popular thought and thereby creating various flavors of
Neo-Theosophy. These adaptations of the core philosophy blend in
with established belief systems, enriching them. But the central
philosophy stands, apart from any particular variant.

One adaptation has adopted Christianity, and incorporates many
beliefs from Christian thought. This approach may also include
Jungian psychology, which has a strong Christian bias. This
approach would have us becoming priests, going to church, taking
the sacrament, believing in angels and fairies, and looking for a
return of the Christ.

Another adaptation has adopted Buddhism, and incorporates many
beliefs from Buddhist though. This approach gives considerable
status to anyone having learned Sanskrit or Tibetan. It accepts
Tibetan scriptures as authoritative, rather than being the works
of an exoteric religion. It would have us seeking for extant
works of eastern religions as the basis for the Teachings. 
Again, exoteric religions are being embraced as authoritative.

A third adaptation is based upon Animism. It is centered about
the love and celebration of Mother Nature. Goddesses are talked
about. Nature walks become religious observances. The
multitudes of living creatures about us are looked to for
guidance: they are used to help us escape the burden of our
false, but sincere beliefs, that prevent us from otherwise seeing
the Real and True.

These adaptations have the useful effect of changing public thought. 
They give a new direction to religious, philosophical, and scientific
thought. As we participate in them, we assist in the effort to uplift
humanity. It is a good form of public work. But there is much more to
be had. Those of us feeling a need for more can find it. The core
concepts of Theosophy, untainted by the public adaptations, provide us
with a starting point. The only limit as to how far we may go with
them is ourselves, a self-defined limit based upon our individual

The heart of the Teachings are rooted in the Mysteries. It does
not consist of ideas or rules of behavior that change with
passing trends. The Teachings that are available to Generation X
(a nickname for the current generation in the United States) are
the same as those available to the generation of Blavatsky's
time, or even to those of Plato's time, or the time when the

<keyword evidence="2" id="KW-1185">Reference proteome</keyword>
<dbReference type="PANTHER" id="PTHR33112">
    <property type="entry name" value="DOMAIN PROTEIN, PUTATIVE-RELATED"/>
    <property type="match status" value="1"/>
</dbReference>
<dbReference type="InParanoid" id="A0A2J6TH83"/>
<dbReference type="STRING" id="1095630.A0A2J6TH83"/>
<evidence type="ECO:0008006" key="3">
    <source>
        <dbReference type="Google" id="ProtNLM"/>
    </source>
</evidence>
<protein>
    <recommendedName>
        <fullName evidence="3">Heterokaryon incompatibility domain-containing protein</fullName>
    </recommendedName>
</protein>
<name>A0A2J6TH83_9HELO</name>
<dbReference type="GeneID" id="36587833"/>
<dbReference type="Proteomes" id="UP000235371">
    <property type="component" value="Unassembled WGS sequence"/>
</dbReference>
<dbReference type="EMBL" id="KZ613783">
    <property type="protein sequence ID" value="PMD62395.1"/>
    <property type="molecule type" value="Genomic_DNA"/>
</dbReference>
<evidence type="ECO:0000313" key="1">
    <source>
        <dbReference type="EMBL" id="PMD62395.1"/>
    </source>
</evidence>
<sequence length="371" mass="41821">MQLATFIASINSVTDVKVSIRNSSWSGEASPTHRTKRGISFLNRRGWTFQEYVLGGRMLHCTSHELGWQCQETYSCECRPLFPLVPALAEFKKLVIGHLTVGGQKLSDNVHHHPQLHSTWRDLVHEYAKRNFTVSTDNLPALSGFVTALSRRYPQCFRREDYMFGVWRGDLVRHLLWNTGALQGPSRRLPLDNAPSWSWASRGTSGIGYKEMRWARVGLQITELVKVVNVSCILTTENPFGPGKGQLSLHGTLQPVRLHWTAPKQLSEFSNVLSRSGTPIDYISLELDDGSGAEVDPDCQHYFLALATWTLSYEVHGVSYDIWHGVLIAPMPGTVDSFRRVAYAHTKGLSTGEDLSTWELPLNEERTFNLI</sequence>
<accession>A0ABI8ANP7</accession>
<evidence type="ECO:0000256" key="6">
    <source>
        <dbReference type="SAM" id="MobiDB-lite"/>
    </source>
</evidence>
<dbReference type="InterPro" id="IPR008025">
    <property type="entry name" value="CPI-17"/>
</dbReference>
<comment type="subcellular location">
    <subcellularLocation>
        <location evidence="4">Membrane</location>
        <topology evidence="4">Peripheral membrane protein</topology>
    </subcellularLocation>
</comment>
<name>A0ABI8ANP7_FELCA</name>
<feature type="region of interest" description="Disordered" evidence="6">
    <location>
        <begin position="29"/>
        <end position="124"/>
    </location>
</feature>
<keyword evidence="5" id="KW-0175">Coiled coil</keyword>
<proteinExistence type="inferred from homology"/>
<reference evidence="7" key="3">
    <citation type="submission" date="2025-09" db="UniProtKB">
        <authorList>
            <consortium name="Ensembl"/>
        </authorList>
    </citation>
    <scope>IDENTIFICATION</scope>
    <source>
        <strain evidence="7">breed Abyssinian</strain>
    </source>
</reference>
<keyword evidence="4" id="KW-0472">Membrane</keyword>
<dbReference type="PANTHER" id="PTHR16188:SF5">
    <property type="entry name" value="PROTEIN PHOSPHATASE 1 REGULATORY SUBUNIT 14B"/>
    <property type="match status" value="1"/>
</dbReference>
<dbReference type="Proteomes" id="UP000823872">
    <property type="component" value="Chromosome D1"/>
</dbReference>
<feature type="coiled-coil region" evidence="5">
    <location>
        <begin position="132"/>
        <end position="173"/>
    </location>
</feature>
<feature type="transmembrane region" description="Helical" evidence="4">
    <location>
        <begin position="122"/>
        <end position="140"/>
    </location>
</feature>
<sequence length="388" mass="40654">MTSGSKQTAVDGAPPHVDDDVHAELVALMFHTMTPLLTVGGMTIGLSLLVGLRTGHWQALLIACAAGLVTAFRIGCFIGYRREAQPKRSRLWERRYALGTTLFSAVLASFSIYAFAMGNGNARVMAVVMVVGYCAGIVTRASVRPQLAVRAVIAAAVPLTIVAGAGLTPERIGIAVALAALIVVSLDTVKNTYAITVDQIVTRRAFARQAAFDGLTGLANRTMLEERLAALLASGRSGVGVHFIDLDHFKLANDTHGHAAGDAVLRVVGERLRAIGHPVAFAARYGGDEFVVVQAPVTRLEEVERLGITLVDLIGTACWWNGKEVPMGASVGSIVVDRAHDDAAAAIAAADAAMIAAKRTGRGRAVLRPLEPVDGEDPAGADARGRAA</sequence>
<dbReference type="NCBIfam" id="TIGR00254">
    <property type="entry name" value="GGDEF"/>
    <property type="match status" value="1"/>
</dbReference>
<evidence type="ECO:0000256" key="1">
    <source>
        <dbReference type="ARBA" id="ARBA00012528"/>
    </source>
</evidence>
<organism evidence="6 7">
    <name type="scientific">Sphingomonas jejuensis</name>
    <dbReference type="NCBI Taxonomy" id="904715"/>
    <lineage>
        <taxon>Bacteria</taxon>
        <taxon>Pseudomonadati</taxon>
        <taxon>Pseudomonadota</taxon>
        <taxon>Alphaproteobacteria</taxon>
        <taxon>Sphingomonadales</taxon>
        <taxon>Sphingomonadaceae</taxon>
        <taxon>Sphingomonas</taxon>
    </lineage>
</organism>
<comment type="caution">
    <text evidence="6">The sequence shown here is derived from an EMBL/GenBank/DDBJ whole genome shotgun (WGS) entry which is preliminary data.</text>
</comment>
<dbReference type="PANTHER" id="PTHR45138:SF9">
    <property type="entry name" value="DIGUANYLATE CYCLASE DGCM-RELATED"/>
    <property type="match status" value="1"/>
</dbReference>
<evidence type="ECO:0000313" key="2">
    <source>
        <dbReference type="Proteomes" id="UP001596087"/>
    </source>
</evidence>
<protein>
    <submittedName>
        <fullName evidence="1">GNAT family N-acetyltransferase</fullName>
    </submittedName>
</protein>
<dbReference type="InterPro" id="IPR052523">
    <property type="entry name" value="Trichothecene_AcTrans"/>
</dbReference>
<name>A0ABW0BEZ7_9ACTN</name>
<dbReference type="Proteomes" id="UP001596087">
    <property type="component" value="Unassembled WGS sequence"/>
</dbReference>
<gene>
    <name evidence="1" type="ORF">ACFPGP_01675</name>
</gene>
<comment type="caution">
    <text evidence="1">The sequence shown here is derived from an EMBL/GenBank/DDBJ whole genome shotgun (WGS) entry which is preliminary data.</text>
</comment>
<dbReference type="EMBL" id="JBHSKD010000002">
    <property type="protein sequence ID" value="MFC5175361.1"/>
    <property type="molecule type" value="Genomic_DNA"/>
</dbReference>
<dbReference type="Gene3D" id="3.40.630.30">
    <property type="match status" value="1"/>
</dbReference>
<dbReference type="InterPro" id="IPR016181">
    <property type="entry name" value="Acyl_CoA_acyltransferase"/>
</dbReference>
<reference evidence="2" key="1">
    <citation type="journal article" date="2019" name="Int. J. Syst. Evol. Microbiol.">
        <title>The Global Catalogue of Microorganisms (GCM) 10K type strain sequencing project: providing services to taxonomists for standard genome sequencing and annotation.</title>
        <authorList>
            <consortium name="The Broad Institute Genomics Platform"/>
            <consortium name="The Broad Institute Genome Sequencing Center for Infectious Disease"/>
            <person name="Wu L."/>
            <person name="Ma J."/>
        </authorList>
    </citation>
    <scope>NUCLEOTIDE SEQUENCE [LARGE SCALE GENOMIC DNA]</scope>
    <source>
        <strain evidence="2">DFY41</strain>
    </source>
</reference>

pyramids or stonehenge were built. These Teachings are a divine
gift from a higher Kingdom of Nature than humanity, from the
Dhyani-Chohans, and the Mahatmas preserve it to this day. And
the Teachings are build up about certain core concepts, many of
which we have been given, and are free to study and contemplate.

When talking of these things to someone educated in the west,
some self-censorship may be necessary, so that the person does
not reject the whole philosophy out of hand as seeming nonsense. 
If even higher Teachings were told, they might seem to be "insane
gibberish," simply because there would be so much that needed to
be unlearned.

We are told that the effort of the modern Theosophical Movement
is to attract the attention of the highest minds of western
civilization. It might be asked: what for? If popular thought is
influenced in the right direction, the work is being done. Until
someone has reached the appropriate stage of inner readiness, it
means nothing to simply tell him some of the higher truths. When
he is ready, that person needs no coaxing to seek out the higher
life. Where, then, lies our responsibility?

First, we can assist the work of karma, being agents for the good
karma of those whom are ready for the philosophy. We can assist
by making the philosophy readily available. This does not mean
advertising it, making it well-known to all, presenting it with
an in-your-face assertiveness to others. No. It means having
books, groups, centers, libraries, organizations, classes, and
all the other ways and means of allowing someone to come and
learn and grow. Having these places is almost enough by itself,
for a person when ready will "stumble" upon us when the time is
right. This does not preclude advertising, but just in a form
that does not draw lots of attention to itself.

Second, we can be serious about it ourselves. It is a
Wisdom-Religion. That means there *is* a religion there, but one
based upon Wisdom, not upon mere profession of belief. A
religious practice is required, but one that is self-devised. We
are expected to not just play with the ideas, but start taking
the first steps, without any external coaxing, and undertake the
initial growth through self-initiation. We must begin an inner